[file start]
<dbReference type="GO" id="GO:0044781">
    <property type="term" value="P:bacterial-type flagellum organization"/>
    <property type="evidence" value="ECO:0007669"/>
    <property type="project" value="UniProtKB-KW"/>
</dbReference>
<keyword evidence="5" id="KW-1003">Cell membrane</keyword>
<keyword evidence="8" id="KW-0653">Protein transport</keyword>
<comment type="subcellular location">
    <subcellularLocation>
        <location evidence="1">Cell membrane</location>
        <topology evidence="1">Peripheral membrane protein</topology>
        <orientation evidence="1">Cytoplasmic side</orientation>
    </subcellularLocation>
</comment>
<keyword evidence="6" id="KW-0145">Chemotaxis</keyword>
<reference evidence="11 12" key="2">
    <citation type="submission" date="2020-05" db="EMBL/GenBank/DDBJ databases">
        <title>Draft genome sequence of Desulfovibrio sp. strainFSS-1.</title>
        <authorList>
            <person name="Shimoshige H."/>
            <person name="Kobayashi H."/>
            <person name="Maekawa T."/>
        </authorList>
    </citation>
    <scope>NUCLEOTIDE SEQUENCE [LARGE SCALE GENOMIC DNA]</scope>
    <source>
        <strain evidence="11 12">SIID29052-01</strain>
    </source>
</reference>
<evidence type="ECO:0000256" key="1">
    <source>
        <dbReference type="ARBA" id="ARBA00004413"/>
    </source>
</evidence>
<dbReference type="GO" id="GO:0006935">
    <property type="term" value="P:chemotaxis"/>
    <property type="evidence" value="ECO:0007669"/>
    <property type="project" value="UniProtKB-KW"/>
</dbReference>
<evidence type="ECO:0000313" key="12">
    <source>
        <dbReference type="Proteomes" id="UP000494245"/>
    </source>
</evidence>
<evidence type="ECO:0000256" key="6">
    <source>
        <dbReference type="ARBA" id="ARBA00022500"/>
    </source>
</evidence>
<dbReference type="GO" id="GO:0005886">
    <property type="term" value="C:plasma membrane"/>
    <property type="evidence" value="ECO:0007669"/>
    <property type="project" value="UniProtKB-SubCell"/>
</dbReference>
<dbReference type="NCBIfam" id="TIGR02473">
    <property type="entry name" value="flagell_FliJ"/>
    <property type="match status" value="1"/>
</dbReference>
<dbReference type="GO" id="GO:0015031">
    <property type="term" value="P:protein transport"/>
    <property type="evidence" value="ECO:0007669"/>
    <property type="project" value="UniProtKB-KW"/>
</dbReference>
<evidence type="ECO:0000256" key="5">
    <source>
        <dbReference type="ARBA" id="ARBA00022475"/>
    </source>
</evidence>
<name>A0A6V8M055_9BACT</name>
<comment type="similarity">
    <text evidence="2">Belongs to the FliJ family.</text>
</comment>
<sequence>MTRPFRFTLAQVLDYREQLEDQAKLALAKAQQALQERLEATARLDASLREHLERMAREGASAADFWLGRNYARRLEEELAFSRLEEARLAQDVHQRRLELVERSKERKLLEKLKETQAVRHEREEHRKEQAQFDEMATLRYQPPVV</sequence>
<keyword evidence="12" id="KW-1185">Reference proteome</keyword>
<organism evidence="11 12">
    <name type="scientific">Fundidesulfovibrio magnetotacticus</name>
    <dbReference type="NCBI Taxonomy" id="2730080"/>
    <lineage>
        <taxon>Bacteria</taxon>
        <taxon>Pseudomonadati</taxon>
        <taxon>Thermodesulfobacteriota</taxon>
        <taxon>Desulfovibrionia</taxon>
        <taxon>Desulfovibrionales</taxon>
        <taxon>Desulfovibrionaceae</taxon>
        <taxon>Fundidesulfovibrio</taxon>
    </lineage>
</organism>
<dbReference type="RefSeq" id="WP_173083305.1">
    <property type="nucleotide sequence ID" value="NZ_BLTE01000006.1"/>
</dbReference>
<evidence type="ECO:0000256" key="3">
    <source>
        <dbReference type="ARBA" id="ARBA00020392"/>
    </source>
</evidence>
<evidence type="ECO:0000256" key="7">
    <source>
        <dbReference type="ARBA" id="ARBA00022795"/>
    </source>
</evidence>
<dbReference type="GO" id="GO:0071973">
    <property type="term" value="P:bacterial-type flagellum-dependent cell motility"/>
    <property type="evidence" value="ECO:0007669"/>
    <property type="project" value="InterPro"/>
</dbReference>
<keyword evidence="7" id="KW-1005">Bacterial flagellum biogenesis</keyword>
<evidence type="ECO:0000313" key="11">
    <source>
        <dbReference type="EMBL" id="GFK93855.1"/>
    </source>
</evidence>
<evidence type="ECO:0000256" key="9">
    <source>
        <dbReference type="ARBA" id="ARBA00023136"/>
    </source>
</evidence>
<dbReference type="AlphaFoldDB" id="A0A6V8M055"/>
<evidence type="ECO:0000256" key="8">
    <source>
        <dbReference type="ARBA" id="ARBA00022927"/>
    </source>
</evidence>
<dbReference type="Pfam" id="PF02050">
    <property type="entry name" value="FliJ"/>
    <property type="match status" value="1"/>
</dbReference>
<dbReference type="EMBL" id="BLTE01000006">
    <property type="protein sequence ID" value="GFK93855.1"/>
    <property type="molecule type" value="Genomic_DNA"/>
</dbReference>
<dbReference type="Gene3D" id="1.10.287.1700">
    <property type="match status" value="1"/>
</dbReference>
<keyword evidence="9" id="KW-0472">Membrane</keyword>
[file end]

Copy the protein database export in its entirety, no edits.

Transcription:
<dbReference type="GO" id="GO:0044781">
    <property type="term" value="P:bacterial-type flagellum organization"/>
    <property type="evidence" value="ECO:0007669"/>
    <property type="project" value="UniProtKB-KW"/>
</dbReference>
<keyword evidence="5" id="KW-1003">Cell membrane</keyword>
<keyword evidence="8" id="KW-0653">Protein transport</keyword>
<comment type="subcellular location">
    <subcellularLocation>
        <location evidence="1">Cell membrane</location>
        <topology evidence="1">Peripheral membrane protein</topology>
        <orientation evidence="1">Cytoplasmic side</orientation>
    </subcellularLocation>
</comment>
<keyword evidence="6" id="KW-0145">Chemotaxis</keyword>
<reference evidence="11 12" key="2">
    <citation type="submission" date="2020-05" db="EMBL/GenBank/DDBJ databases">
        <title>Draft genome sequence of Desulfovibrio sp. strainFSS-1.</title>
        <authorList>
            <person name="Shimoshige H."/>
            <person name="Kobayashi H."/>
            <person name="Maekawa T."/>
        </authorList>
    </citation>
    <scope>NUCLEOTIDE SEQUENCE [LARGE SCALE GENOMIC DNA]</scope>
    <source>
        <strain evidence="11 12">SIID29052-01</strain>
    </source>
</reference>
<evidence type="ECO:0000256" key="1">
    <source>
        <dbReference type="ARBA" id="ARBA00004413"/>
    </source>
</evidence>
<dbReference type="GO" id="GO:0006935">
    <property type="term" value="P:chemotaxis"/>
    <property type="evidence" value="ECO:0007669"/>
    <property type="project" value="UniProtKB-KW"/>
</dbReference>
<evidence type="ECO:0000313" key="12">
    <source>
        <dbReference type="Proteomes" id="UP000494245"/>
    </source>
</evidence>
<evidence type="ECO:0000256" key="6">
    <source>
        <dbReference type="ARBA" id="ARBA00022500"/>
    </source>
</evidence>
<dbReference type="GO" id="GO:0005886">
    <property type="term" value="C:plasma membrane"/>
    <property type="evidence" value="ECO:0007669"/>
    <property type="project" value="UniProtKB-SubCell"/>
</dbReference>
<dbReference type="NCBIfam" id="TIGR02473">
    <property type="entry name" value="flagell_FliJ"/>
    <property type="match status" value="1"/>
</dbReference>
<dbReference type="GO" id="GO:0015031">
    <property type="term" value="P:protein transport"/>
    <property type="evidence" value="ECO:0007669"/>
    <property type="project" value="UniProtKB-KW"/>
</dbReference>
<evidence type="ECO:0000256" key="5">
    <source>
        <dbReference type="ARBA" id="ARBA00022475"/>
    </source>
</evidence>
<name>A0A6V8M055_9BACT</name>
<comment type="similarity">
    <text evidence="2">Belongs to the FliJ family.</text>
</comment>
<sequence>MTRPFRFTLAQVLDYREQLEDQAKLALAKAQQALQERLEATARLDASLREHLERMAREGASAADFWLGRNYARRLEEELAFSRLEEARLAQDVHQRRLELVERSKERKLLEKLKETQAVRHEREEHRKEQAQFDEMATLRYQPPVV</sequence>
<keyword evidence="12" id="KW-1185">Reference proteome</keyword>
<organism evidence="11 12">
    <name type="scientific">Fundidesulfovibrio magnetotacticus</name>
    <dbReference type="NCBI Taxonomy" id="2730080"/>
    <lineage>
        <taxon>Bacteria</taxon>
        <taxon>Pseudomonadati</taxon>
        <taxon>Thermodesulfobacteriota</taxon>
        <taxon>Desulfovibrionia</taxon>
        <taxon>Desulfovibrionales</taxon>
        <taxon>Desulfovibrionaceae</taxon>
        <taxon>Fundidesulfovibrio</taxon>
    </lineage>
</organism>
<dbReference type="RefSeq" id="WP_173083305.1">
    <property type="nucleotide sequence ID" value="NZ_BLTE01000006.1"/>
</dbReference>
<evidence type="ECO:0000256" key="3">
    <source>
        <dbReference type="ARBA" id="ARBA00020392"/>
    </source>
</evidence>
<evidence type="ECO:0000256" key="7">
    <source>
        <dbReference type="ARBA" id="ARBA00022795"/>
    </source>
</evidence>
<dbReference type="GO" id="GO:0071973">
    <property type="term" value="P:bacterial-type flagellum-dependent cell motility"/>
    <property type="evidence" value="ECO:0007669"/>
    <property type="project" value="InterPro"/>
</dbReference>
<keyword evidence="7" id="KW-1005">Bacterial flagellum biogenesis</keyword>
<evidence type="ECO:0000313" key="11">
    <source>
        <dbReference type="EMBL" id="GFK93855.1"/>
    </source>
</evidence>
<evidence type="ECO:0000256" key="9">
    <source>
        <dbReference type="ARBA" id="ARBA00023136"/>
    </source>
</evidence>
<dbReference type="AlphaFoldDB" id="A0A6V8M055"/>
<evidence type="ECO:0000256" key="8">
    <source>
        <dbReference type="ARBA" id="ARBA00022927"/>
    </source>
</evidence>
<dbReference type="Pfam" id="PF02050">
    <property type="entry name" value="FliJ"/>
    <property type="match status" value="1"/>
</dbReference>
<dbReference type="EMBL" id="BLTE01000006">
    <property type="protein sequence ID" value="GFK93855.1"/>
    <property type="molecule type" value="Genomic_DNA"/>
</dbReference>
<dbReference type="Gene3D" id="1.10.287.1700">
    <property type="match status" value="1"/>
</dbReference>
<keyword evidence="9" id="KW-0472">Membrane</keyword>